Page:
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Lent 1A Gospel

Matthew 4:1-11

Aimee Niles

If I were to say: “A long time ago in a galaxy far, far away…” many of you would know immediately the scene and story I was about to tell. In Matthew 4:1-11, the author uses the first-century Jewish equivalent: “Then Jesus was led up into the wilderness to be tempted by the devil. He fasted forty days and forty nights, and afterwards he was famished.” (NRSV) The allusion was transparent. Jesus had “hooked” his audience.

A question we might ask is: how did Matthew know to record this episode? Since Jesus was alone throughout his ordeal, we can reasonably assume that Jesus first related his experience to his disciples through story–much as we might share our own personal experiences around a campfire. When Jesus establishes the setting as the wilderness, and he discloses the timeframe as forty days and forty nights–his disciples are right there in the story with him. They are “in a galaxy far, far away.”

“Wilderness” stirred up images of danger, loneliness, vastness, and waiting in unknown spaces. The disciples would have immediately recognized the wilderness as a testing place. It was the setting of some of the most challenging and important encounters between God and humanity,[1] the place they remembered each time they celebrated the Passover Feast.

The number forty also would have immediately connected them to some of the most important stories of the Old Testament: the forty days and nights of rain in the flood narrative, Moses’ fast prior to receiving the Law, and the 40 years the Israelites wandered in the wilderness (among others).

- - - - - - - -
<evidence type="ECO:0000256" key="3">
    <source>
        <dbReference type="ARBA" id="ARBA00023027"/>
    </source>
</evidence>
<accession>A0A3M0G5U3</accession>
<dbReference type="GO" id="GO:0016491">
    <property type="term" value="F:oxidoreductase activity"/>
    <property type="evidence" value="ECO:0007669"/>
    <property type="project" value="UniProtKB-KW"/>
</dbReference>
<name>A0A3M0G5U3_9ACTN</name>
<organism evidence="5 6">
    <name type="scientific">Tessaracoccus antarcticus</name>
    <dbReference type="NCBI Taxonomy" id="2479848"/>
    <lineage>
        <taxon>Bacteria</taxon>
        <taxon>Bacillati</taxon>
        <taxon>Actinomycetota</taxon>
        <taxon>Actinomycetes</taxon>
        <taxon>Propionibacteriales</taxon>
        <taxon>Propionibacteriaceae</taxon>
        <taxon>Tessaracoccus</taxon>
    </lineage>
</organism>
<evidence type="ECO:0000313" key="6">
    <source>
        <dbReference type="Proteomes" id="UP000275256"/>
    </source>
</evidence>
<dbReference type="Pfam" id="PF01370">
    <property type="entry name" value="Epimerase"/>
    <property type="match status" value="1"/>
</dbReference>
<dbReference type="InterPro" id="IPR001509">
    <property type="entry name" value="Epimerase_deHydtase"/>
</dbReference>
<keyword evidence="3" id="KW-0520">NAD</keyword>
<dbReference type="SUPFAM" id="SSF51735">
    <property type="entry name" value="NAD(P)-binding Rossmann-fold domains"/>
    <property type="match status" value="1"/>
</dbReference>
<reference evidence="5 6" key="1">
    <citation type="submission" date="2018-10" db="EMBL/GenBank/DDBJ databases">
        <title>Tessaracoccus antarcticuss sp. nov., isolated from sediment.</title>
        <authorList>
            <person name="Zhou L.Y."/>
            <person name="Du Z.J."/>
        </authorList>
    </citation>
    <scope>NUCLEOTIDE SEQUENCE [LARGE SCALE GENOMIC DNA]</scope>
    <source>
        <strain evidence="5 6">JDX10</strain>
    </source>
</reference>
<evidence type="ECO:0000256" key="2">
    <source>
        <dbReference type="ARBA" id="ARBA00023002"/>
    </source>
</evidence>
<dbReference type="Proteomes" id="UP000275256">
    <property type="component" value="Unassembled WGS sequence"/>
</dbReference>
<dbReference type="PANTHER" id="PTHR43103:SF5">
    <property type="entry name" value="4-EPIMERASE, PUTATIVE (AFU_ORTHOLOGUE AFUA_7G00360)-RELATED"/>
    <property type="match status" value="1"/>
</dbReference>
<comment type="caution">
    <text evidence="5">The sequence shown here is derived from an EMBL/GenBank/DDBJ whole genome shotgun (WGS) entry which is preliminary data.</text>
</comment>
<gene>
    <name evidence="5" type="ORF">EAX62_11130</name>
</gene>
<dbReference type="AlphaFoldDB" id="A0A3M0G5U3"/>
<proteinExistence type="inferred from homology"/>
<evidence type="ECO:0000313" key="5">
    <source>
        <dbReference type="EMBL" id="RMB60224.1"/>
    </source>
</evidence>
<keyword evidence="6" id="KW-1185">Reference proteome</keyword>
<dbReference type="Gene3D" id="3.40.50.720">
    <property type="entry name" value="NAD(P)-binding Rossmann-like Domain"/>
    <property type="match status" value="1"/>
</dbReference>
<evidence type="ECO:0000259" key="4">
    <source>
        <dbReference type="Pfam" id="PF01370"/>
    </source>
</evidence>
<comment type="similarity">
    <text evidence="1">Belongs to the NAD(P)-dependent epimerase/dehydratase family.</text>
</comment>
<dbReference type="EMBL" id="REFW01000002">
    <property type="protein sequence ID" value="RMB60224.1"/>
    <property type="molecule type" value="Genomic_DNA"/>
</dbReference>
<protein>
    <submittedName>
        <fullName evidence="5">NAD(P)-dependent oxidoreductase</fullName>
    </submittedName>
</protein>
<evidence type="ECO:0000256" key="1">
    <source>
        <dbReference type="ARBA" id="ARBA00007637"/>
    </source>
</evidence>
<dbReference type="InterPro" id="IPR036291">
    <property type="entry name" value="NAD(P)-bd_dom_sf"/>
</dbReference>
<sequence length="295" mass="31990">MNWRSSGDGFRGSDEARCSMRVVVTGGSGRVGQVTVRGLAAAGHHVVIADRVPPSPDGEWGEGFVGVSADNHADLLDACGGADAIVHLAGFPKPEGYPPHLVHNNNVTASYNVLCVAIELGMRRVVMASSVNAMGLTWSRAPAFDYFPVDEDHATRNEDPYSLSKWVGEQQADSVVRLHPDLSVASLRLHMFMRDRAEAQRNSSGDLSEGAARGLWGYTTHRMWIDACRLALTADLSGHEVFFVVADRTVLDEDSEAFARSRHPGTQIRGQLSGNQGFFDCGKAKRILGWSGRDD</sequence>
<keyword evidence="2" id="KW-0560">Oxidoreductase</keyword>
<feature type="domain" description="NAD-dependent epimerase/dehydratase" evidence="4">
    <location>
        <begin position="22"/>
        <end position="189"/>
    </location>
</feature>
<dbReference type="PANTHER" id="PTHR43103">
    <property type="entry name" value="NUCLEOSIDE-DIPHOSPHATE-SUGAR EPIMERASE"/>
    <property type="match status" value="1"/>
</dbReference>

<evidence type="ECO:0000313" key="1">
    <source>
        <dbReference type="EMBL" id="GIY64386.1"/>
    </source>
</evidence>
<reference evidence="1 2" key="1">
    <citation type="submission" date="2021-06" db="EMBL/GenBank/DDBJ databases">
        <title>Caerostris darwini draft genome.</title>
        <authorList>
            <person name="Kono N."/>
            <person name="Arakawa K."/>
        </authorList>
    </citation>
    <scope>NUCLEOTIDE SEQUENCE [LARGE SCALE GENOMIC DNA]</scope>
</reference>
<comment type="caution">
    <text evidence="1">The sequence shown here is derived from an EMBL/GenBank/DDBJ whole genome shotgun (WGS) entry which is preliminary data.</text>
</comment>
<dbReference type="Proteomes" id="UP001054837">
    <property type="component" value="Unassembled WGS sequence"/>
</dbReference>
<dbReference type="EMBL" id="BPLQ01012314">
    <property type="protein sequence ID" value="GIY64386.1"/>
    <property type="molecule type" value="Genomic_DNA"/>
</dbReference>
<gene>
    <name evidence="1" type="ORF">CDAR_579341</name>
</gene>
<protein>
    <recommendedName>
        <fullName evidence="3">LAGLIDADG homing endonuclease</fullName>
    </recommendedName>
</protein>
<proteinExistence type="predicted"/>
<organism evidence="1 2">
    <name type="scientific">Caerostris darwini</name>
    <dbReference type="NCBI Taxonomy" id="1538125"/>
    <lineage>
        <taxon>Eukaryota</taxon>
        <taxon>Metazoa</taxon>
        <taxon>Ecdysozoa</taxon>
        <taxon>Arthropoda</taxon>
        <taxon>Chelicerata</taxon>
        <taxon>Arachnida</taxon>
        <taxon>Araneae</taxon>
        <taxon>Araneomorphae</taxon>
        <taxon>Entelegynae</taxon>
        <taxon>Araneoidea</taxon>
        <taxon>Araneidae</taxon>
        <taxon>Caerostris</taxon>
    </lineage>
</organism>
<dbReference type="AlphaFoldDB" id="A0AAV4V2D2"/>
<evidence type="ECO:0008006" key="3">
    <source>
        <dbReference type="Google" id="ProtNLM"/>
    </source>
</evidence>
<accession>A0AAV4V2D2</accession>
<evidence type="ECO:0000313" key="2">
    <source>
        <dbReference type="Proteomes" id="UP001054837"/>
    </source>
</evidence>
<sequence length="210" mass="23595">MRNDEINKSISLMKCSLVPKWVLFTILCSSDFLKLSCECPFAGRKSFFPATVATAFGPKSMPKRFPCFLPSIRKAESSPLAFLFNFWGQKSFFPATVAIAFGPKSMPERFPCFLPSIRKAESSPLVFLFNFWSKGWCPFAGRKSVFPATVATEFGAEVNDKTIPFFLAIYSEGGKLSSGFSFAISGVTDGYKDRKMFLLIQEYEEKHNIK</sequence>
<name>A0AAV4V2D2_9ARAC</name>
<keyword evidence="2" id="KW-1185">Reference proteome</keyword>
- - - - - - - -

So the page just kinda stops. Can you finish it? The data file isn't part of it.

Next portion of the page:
Narratively, Jesus is under the influence of the wider body of Jewish history and story. The Israelites wandered in the desert for 40 years and at the end of their wanderings they came into the Promised Land–no longer weak and powerless refugees, but a conquering force. The Israelites claimed and fulfilled their divine right to take possession of Canaan and with it the land, its people, natural resources, and accumulated wealth.

So when Jesus alludes to both the wilderness and the number 40, it would make sense that his listeners would think of the glory of the Israelite conquest and the reign of King David from which their historical identity was born, not the suffering servant of Isaiah.

The groundwork of the story was laid. Jesus, fasting in the middle of the dangerous, unknown wilderness and completely separated from centers of earthly power would be particularly vulnerable. And the stage is set for the approach of the Accuser, who tempts Jesus in three ways:

To turn stones into bread, (for he is legitimately hungry);